Hello! My name is Katie and I love to cook. How cheesy is that? I can’t think of any other way to start this blog except to say just that: I love to cook. I also am embarking on a culinary career and I’m a little nervous because sometimes I can’t even make a proper grilled cheese (I’m still embarrassed about breaking down over a mangled mess of bread, butter and cheese and having my boyfriend tell me to go sit down while he fixed it). Seems like a poor career choice after sharing that bit of information, doesn’t it? I don’t look at it that way. Sometimes I make the most amazing meals and sometimes they flop. Isn’t that the way every cook’s resume looks? Even on Top Chef some of those guys put out things I don’t want to try, but that’s the way it works! I’m learning slowly how to perfect basics, try new and out there things and I’m sharing my experiences. This blog is about exploring the successes and failures of an aspiring, ever-evolving young cook. Here’s my first entry.
Today was a pesto bonanza. I usually make fresh pesto the second good-looking basil starts showing up in the grocery stores or farmers markets. However, last summer and all I only made ONE batch. I was a little ashamed to say the least, because there is nothing more satisfying and bright- tasting and happiness-inducing than eating homemade pesto. The other great thing: you can use it in EVERYTHING. Pasta is the most common and obvious choice, because well, you shouldn’t mess with a good thing. But think of all the possibilities! Pesto stirred into mashed potatoes, pesto sour cream, pesto-coated meatiness, salad dressing, sandwich spread…I really could go on forever. It’s just such a lovely creation. So, this afternoon I went to town with some pesto. I mean, was a pesto making fool. Before telling you all the yummy things I made with pesto, I must first tell you how to achieve pesto nirvana.
The pesto I make is from a recipe I found in the Flat Belly Diet Cookbook. Do not scoff- this cookbook has many different recipes with great-for-you-fats, because honestly you can, but shouldn’t live without them. The reason this recipe is a MUFA (mono-unsaturated fatty acids) rich concoction is because of pine nuts and olive oil. Very, very good for you and very delicious. The pesto consists of:
3 Cups fresh Basil, packed
1/4 C. olive oil
1/4 C. freshly grated Parmesan
1/4 C. toasted pine nuts (to toast, put in a skillet on medium heat till they are fragrant and slightly browned, then put them on a plate to cool)
1 Clove garlic
*This is a half recipe because I have a ghetto, tiny food processor.
So you just blend that up in a food processor. Some recipes say to slowly add in the oil through the hole in the top of the processor, but since I don't have one of those fancy, hole-y food processors, I just add it all at once and grind that business till it's well chopped but not too smooth. I like a slightly grainy consistency, but to each their own.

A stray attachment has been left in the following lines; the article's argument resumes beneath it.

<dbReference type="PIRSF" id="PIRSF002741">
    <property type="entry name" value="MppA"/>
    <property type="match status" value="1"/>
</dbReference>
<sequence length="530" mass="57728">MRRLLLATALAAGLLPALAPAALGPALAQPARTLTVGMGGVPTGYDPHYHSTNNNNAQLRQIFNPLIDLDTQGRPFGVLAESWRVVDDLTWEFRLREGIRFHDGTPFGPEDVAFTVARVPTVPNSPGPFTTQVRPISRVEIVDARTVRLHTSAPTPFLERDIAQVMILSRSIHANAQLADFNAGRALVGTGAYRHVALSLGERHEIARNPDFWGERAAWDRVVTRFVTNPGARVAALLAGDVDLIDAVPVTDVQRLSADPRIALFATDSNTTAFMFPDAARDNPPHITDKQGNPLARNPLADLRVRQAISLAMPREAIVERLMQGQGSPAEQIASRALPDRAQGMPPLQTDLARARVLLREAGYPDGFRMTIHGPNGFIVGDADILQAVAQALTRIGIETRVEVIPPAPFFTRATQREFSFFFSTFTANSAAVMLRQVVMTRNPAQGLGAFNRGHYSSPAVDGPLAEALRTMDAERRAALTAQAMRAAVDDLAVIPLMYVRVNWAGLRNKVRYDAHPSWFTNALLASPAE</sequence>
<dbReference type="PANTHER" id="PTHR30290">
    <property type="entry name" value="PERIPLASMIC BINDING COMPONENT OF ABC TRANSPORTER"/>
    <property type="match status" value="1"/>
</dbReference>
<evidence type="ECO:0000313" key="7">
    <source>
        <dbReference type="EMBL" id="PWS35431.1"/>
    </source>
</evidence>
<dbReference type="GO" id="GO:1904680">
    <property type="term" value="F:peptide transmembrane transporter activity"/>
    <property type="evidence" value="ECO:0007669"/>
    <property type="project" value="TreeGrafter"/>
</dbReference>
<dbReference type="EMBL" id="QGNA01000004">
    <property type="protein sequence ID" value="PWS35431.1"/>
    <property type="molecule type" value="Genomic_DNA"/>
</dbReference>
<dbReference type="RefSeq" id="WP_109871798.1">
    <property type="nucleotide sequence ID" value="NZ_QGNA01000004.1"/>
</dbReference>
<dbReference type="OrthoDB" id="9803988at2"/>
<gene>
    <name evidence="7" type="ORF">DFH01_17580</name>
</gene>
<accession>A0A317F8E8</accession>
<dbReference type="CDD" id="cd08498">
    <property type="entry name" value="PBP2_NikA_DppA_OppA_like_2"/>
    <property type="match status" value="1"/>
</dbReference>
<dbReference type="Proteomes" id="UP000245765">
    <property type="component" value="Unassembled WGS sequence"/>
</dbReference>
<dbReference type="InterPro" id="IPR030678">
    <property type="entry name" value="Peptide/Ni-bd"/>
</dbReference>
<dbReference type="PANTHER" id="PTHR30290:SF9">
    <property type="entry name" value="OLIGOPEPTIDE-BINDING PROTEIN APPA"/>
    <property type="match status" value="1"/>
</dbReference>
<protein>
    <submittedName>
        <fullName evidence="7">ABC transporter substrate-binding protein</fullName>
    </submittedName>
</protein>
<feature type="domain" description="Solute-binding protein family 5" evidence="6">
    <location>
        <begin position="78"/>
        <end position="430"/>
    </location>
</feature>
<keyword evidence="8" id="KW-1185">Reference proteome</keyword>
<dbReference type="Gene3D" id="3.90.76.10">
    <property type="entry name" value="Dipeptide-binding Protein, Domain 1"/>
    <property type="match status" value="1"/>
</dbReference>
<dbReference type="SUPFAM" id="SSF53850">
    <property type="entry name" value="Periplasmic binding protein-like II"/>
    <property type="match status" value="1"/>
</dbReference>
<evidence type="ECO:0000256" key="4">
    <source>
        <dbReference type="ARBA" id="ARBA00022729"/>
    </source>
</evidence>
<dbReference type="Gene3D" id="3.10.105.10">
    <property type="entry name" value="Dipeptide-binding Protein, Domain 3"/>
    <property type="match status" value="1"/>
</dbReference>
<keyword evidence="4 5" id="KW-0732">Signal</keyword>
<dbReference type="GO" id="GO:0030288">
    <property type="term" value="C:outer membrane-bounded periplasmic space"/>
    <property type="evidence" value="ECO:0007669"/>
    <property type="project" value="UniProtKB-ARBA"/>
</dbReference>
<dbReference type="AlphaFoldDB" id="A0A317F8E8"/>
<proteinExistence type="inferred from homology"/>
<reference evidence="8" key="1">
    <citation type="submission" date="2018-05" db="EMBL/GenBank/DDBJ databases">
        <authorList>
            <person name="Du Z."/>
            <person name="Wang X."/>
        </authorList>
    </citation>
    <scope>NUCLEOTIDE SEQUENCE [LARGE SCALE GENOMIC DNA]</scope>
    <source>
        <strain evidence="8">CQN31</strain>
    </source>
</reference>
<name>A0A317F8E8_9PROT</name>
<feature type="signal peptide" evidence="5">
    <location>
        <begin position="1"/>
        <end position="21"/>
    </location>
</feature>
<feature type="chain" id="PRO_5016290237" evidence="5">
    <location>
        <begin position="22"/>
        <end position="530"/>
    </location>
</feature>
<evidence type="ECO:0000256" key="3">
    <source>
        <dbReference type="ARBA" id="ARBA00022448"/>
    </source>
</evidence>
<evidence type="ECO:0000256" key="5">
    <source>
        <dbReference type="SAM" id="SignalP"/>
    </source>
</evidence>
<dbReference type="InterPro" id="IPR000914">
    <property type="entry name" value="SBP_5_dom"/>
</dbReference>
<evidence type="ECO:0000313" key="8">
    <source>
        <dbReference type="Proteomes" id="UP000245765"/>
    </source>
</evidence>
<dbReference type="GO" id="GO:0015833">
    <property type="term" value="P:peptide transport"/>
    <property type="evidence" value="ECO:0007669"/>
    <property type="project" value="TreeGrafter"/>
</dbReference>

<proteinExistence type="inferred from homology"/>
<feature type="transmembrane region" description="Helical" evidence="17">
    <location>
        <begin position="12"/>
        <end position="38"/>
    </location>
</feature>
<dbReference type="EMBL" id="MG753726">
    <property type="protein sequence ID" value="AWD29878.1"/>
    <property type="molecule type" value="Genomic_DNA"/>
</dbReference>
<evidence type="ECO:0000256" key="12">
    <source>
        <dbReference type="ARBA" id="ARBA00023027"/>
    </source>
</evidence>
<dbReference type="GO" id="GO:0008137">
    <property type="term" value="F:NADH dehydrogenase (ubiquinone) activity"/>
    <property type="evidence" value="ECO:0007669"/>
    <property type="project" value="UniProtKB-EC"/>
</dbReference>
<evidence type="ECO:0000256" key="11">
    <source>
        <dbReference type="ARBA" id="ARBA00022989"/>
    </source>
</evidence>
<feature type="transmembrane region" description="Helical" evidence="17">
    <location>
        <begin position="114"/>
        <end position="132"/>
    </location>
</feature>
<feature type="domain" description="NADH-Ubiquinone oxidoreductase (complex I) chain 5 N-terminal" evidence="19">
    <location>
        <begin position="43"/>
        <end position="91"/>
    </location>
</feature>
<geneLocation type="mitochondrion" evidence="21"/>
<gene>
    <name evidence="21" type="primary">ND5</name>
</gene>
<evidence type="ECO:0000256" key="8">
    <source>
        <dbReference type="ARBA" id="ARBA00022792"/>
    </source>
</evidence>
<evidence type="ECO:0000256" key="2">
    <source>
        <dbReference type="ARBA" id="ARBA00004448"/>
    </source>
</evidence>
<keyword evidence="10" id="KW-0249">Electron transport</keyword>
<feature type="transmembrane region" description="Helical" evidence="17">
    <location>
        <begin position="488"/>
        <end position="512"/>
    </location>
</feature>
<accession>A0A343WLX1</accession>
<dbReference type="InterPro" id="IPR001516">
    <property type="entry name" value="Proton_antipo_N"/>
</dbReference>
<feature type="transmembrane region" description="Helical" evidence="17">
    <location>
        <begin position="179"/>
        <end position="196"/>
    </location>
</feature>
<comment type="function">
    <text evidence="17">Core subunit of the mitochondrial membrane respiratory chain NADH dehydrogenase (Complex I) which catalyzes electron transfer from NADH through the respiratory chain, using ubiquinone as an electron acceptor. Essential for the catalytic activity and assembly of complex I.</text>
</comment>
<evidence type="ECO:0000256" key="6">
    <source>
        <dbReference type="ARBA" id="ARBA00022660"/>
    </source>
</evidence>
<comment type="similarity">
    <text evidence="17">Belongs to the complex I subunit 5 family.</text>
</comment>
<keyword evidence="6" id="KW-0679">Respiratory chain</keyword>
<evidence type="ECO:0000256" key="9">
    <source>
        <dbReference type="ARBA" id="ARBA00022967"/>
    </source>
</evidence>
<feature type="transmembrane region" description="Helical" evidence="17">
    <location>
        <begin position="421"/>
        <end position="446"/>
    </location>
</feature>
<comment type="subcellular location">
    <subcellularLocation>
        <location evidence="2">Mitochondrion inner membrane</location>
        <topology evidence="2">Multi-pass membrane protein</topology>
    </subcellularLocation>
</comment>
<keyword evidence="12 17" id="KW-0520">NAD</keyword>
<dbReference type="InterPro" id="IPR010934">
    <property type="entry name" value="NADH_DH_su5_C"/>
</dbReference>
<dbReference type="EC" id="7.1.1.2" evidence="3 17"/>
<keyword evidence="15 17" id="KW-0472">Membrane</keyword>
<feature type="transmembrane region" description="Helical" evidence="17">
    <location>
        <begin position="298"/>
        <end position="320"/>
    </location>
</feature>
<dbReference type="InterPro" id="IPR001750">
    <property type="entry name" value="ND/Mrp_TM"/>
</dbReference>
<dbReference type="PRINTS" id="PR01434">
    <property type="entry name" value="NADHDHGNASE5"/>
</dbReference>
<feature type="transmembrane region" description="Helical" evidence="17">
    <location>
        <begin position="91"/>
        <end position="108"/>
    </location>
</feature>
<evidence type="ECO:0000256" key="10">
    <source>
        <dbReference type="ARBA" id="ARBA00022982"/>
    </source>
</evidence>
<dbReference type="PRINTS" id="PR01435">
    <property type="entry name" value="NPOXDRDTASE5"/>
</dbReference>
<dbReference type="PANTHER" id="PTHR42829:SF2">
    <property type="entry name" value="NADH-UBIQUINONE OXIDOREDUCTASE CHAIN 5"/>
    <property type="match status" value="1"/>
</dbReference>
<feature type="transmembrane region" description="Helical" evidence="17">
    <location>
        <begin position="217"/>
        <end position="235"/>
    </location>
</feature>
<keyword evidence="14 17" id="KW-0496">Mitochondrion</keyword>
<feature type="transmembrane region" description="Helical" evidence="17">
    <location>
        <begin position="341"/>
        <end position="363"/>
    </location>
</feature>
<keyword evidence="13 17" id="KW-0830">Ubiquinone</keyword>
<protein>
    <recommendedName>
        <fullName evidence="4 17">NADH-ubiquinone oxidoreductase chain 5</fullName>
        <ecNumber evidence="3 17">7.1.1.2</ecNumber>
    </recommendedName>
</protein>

Of course, I couldn’t just stop with the pesto. It smelled so good and fresh I just had to do something with it. This is when my kitchen ADD kicks in. It’s a terribly wonderful thing because I can spend entire days in my kitchen making food I could never possibly consume. The wonderful part about it is you eat well all day, every day. Anyways, I was thinking, “Oooo, wouldn’t that pesto be great with eggs and toast in the morning?” As I was putting away the pine nuts I’d just used I saw an unopened package of polenta in my pantry. “Why haven’t I cooked with this yet?” I thought. Upon reading the packaging I saw a recipe for egg and ham with grilled polenta. And that’s how, five minutes later, I found myself making a gigantor pot of polenta….for polenta loaf, duh. As that was coming together I thought, “I wonder what that pesto would taste like stirred into that polenta?” Now I have a polenta loaf AND a small amount of pesto polenta that is really fantastic. Saturday morning at Casa de Katie will consist of eggs, crispy ham and pan-fried pesto polenta cakes. Maybe with more pesto smeared on the cakes. Do I have a problem?
You would think I would stop here. Oh no. I have an on-going love affair with hummus and I can’t be without it. I always have some in my fridge. Bonus: I make my own and I don’t want to brag, but it’s pretty awesome. If I get started on the hummus topic….well, I wont. That story and recipe is for another day. To get to the point, I am out of hummus. So what do I think of? Pesto hummus. Regular pesto hummus? Eww. White bean pesto hummus? Nom Nom Nom. Here it is:
- Drain a can of White beans (cannelini beans) and a can of garbanzos. Reserve 1/4 C of the juice in the garbanzo can. Put the whole can of white beans and half of the garbanzos in the FP(food processor).
- Then chop up a clove of garlic, mid-sized and throw that in along with the reserved bean juice.
- Squeeze 1/2 to a whole lemon and pour that in too- it really is a matter of taste how lemony you like it. I put in 3/4 of the lemon.
- Next is a little under 1/4 cup of Tahini. With this hummus i put a heaping teaspoon of tahini in because I wanted the white beans to shine, not the typical potent tahini flavor of humus.
- Lastly a dash or two of celery salt, 3/4 tsp.of salt, about 1 tsp. of coriander and the most important part, 3 spoonfuls of the homemade pesto. I cracked some freshly ground pepper to taste over the whole shabang and blended it till it could blend no more. Top with a dollop of pesto!
I could not be more enthused about pesto today (couldn’t you tell?). That’s what’s so nice and fun and nourishing- in more ways than one, ba-dun-dun- about this cooking thing! I am not changing the landscape of culinary world from my tiny kitchen in New Haven, CT by any means. I’m simply so excited to learn more about food, how to prepare it and share it with others.
Go out and get some tasty-looking basil. Happy cooking!